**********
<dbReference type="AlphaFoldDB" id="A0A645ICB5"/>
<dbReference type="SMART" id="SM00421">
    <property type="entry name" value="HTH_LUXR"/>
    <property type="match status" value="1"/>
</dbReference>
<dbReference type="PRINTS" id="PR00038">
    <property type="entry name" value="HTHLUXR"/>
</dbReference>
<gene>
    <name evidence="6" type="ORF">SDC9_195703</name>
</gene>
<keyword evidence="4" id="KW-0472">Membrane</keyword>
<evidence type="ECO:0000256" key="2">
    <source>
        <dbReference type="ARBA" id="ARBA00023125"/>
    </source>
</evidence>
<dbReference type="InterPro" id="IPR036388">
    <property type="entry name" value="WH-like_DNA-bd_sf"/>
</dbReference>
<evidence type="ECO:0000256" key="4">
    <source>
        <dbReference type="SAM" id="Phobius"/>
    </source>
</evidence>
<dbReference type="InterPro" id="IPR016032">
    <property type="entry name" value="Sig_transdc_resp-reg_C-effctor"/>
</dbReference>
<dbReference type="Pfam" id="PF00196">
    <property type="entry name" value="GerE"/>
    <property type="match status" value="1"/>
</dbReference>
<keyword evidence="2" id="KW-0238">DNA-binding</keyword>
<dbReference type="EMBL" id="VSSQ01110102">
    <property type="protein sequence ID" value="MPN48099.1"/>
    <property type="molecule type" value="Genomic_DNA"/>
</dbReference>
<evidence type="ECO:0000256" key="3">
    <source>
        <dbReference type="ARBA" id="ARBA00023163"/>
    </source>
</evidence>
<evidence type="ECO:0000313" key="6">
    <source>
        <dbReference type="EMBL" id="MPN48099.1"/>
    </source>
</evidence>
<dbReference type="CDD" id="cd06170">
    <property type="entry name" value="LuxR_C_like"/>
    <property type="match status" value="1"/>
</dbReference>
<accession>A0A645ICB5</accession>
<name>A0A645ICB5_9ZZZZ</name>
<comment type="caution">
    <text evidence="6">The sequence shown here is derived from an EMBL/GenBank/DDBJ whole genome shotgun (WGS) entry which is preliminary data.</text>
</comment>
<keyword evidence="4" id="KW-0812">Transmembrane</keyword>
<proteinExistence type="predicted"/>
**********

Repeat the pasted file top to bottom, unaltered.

<dbReference type="AlphaFoldDB" id="A0A645ICB5"/>
<dbReference type="SMART" id="SM00421">
    <property type="entry name" value="HTH_LUXR"/>
    <property type="match status" value="1"/>
</dbReference>
<dbReference type="PRINTS" id="PR00038">
    <property type="entry name" value="HTHLUXR"/>
</dbReference>
<gene>
    <name evidence="6" type="ORF">SDC9_195703</name>
</gene>
<keyword evidence="4" id="KW-0472">Membrane</keyword>
<evidence type="ECO:0000256" key="2">
    <source>
        <dbReference type="ARBA" id="ARBA00023125"/>
    </source>
</evidence>
<dbReference type="InterPro" id="IPR036388">
    <property type="entry name" value="WH-like_DNA-bd_sf"/>
</dbReference>
<evidence type="ECO:0000256" key="4">
    <source>
        <dbReference type="SAM" id="Phobius"/>
    </source>
</evidence>
<dbReference type="InterPro" id="IPR016032">
    <property type="entry name" value="Sig_transdc_resp-reg_C-effctor"/>
</dbReference>
<dbReference type="Pfam" id="PF00196">
    <property type="entry name" value="GerE"/>
    <property type="match status" value="1"/>
</dbReference>
<keyword evidence="2" id="KW-0238">DNA-binding</keyword>
<dbReference type="EMBL" id="VSSQ01110102">
    <property type="protein sequence ID" value="MPN48099.1"/>
    <property type="molecule type" value="Genomic_DNA"/>
</dbReference>
<evidence type="ECO:0000256" key="3">
    <source>
        <dbReference type="ARBA" id="ARBA00023163"/>
    </source>
</evidence>
<evidence type="ECO:0000313" key="6">
    <source>
        <dbReference type="EMBL" id="MPN48099.1"/>
    </source>
</evidence>
<dbReference type="CDD" id="cd06170">
    <property type="entry name" value="LuxR_C_like"/>
    <property type="match status" value="1"/>
</dbReference>
<accession>A0A645ICB5</accession>
<name>A0A645ICB5_9ZZZZ</name>
<comment type="caution">
    <text evidence="6">The sequence shown here is derived from an EMBL/GenBank/DDBJ whole genome shotgun (WGS) entry which is preliminary data.</text>
</comment>
<keyword evidence="4" id="KW-0812">Transmembrane</keyword>
<proteinExistence type="predicted"/>